|Titre :||Hospital discharge preparedness for patients with limited English proficiency: A mixed methods study of bedside interpreter-phones (2018)|
|Auteurs :||Jonathan S Lee, Auteur ; Anna Nápoles, Auteur ; Sunita Mutha, Auteur|
|Type de document :||Article : texte imprimé|
|Dans :||Patient Education and Counseling (Vol. 101 n° 1, Janvier 2018)|
|Article en page(s) :||pp. 25-32|
|Mots-clés:||Interprétariat médicalTraductionLitératie en santé|
Assess effects of a bedside interpreter-phone intervention on hospital discharge preparedness among patients with limited English proficiency (LEP).
Mixed-methods study compared patient-reported discharge preparedness and knowledge of medications and follow-up appointments among 189 Chinese- and Spanish-speakers before (n = 94) and after (n = 95) bedside interpreter-phone implementation, and examined nurse and resident-physician interpreter-phone utilization through focus groups.
Pre-post discharge preparedness (Care Transitions Measure mean 77.2 vs. 78.5; p = 0.62) and patient-reported knowledge of follow-up appointments, discharge medication administration and side effects did not differ significantly. Pre-post knowledge of medication purpose increased in bivariate (88% vs. 97%, p = 0.02) and propensity score adjusted analyses [aOR (adjusted odds ratio), 4.49; 95% CI, 1.09–18.4]. Nurses and physicians reported using interpreter-phones infrequently for discharge communication, preferring in-person interpreters for complex discharges and direct communication with family for routine discharges. Post-implementation patients reported continued use of ad-hoc family interpreters (43%) or no interpretation at all (22%).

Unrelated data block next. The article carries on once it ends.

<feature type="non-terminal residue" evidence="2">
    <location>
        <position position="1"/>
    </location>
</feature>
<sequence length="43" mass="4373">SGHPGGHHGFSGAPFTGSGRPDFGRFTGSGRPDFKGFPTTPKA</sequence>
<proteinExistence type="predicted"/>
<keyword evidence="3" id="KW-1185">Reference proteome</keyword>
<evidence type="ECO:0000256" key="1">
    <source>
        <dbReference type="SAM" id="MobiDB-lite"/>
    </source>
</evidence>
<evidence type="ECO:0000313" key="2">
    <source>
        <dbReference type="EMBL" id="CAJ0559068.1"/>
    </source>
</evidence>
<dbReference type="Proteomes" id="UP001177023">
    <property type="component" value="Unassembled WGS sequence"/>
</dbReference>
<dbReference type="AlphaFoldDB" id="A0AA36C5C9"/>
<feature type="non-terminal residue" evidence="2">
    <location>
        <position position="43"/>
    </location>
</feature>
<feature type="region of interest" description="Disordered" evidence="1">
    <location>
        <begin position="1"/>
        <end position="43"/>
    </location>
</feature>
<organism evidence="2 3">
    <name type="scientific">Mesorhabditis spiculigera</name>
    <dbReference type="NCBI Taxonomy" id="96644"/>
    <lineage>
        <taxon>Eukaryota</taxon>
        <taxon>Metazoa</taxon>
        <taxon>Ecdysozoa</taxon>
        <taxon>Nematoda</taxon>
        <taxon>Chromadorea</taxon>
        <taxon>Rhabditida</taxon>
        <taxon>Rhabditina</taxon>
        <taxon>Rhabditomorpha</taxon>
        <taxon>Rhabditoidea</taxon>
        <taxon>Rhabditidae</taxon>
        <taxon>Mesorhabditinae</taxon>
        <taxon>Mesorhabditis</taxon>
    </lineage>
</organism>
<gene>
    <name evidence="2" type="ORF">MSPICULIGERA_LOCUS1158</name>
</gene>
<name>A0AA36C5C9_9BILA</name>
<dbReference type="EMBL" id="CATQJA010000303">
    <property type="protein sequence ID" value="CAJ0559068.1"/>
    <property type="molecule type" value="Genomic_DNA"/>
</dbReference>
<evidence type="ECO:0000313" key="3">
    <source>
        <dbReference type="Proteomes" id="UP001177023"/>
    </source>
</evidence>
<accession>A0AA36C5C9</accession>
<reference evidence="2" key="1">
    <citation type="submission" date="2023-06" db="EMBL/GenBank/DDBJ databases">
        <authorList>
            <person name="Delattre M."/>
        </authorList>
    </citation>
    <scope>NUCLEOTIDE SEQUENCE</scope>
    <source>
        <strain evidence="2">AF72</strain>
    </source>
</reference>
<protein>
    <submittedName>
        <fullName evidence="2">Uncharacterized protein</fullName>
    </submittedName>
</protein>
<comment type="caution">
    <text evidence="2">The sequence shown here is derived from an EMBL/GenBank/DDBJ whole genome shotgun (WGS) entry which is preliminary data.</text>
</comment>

Implementation of a bedside interpreter-phone systems intervention did not consistently improve patient-reported measures of discharge preparedness, possibly due to limited uptake during discharges.
Hospital systems must better understand clinician preferences for discharge communication to successfully increase professional interpretation and shift culture away from using family members as interpreters.
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